The Moorish Prince

by Ferdinand Freiligrath


His host surged through the palmy land.
He wound his locks with a purple band;
He hung on his shoulders a lionskin;
The cymbals crashed with a warlike din.

Like termites traveled the savage swarm.
With gold-encircled, ebony arm
Around his darling, he said, well pleased,
Adorn thyself for the victory feast!

Behold the glistening pearls I bear!
They'll braid through thy black and kinky hair -
Where Persia's tide over corals swished,
There have our dripping wet divers fished.

Behold, ostrich feathers! Wear them with grace,
Let them gleam white o'er the dark of thy face!
Fix up the tent! Make ready to sup!
Fill up and garland the victory cup!

Out of shimmering white tent door
Did step the armored and princely Moor;
So, where the shimmering clouds do soar,
Comes a darkened eclipse of the moon to the fore.

They greet him, shouting, the crowd approves,
They greet him, stamping, the horses' hooves,
It boils for him, the negroes' blood,
And the Niger's mysterious flood.

"So lead us to victory, lead us to fight!"
They battled from morning 'til deep in the night.
From an elephant's hollowed tusk doth blare
A battle cry for the men fighting there.

The lion takes flight, away slithers the snake
From the rattling drum with the skulls that shake.
High waves the flag, announcing the dead:
The hue of the desert turns to red. -

So rages the fight in the palmy vale!
But she is at home, preparing the meal;
With nectar of palms she fills the carafe,
And garlands with flowers the tent-pole staff.

From Persia's tide, the pearls so rare
She braids in her black and kinky hair,
With dangling feathers she spangles her brow,
And her neck and her arm with bright mussels now.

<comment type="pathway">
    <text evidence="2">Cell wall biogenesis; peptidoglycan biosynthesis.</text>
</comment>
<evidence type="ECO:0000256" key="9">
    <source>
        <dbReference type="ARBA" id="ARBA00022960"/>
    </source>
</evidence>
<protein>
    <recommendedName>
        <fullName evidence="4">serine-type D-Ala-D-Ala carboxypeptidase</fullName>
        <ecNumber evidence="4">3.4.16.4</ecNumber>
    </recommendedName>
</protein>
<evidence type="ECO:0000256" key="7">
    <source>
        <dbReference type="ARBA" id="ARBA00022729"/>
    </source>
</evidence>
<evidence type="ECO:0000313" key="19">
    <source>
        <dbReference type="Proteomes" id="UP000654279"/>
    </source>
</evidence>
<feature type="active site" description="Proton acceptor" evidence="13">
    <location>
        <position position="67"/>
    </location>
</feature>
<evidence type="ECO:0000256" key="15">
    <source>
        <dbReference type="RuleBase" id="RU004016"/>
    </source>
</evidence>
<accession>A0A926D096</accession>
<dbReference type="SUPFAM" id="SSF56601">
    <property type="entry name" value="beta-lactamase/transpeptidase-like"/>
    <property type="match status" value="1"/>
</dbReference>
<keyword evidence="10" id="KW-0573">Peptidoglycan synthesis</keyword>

She sits down before the Belovéd's tent,
And hearkens how far the war-bugle went.
The mid-day burns and the sun doth sting:
The wreath, it wilts, but she sees not a thing.

The sun sinks down, and then triumphs the night;
Comes dew, and the lightning bug's in flight.
In the tepid stream blinks the crocodile,
Like he wants to enjoy the cool awhile.

The lion is aroused with a predator's roar,
And elephants rummage the jungle floor.
Giraffes seek a peaceful shelter tonight,
Eyelids and flowers are closed up tight.

Her bosom rises and heaves with fear;
A bloodied and fugitive Moor draws near.
"Lost is the battle! Our hopes are oppressed!
Thy lover is captured, and brought to the west!

To the sea! He was sold to the White Ones there!"
Then she tumbles to earth and dishevels her hair,
She crushes the pearls with a trembling hand,
And her burning cheeks buries in burning sand.


There at the fair, they are coming in hordes,
A circus, on land that the fairground affords.
The trumpets are blaring, the cymbals are crashing,
A drumroll is thudding, clowns leaping and dashing.

Come in, come in! - they clamor and bray,
The riders are flying; they speed 'round the way,
The Turkish black stallion, the British fox streaks,
The women display their alluring physiques.

At the hippodrome's veiled and shrouded door
Stands gravely a kinky-dreadlocked Moor;
He beats on a Turk-drum, making a din,
And the drum is draped with a lionskin.

He sees not the riders' graceful sweeps,
He sees not the steeds' adventurous leaps.
With rigid, dry eyes the Moor will begin
To stare at the ragged lionskin.

He thinks of the distant, distant Niger
And that he had hunted the lion, the tiger;
And that, in the battle, his sword had burned,
And that he had never to camp returned.

And that she flowers for him had picked,
And that she her hair with the pearls had tricked -
His eye became moist; with thudding stroke
He beat on the drum, 'til it rattled and broke.

 Posted by permission of the translator ~ © 2005

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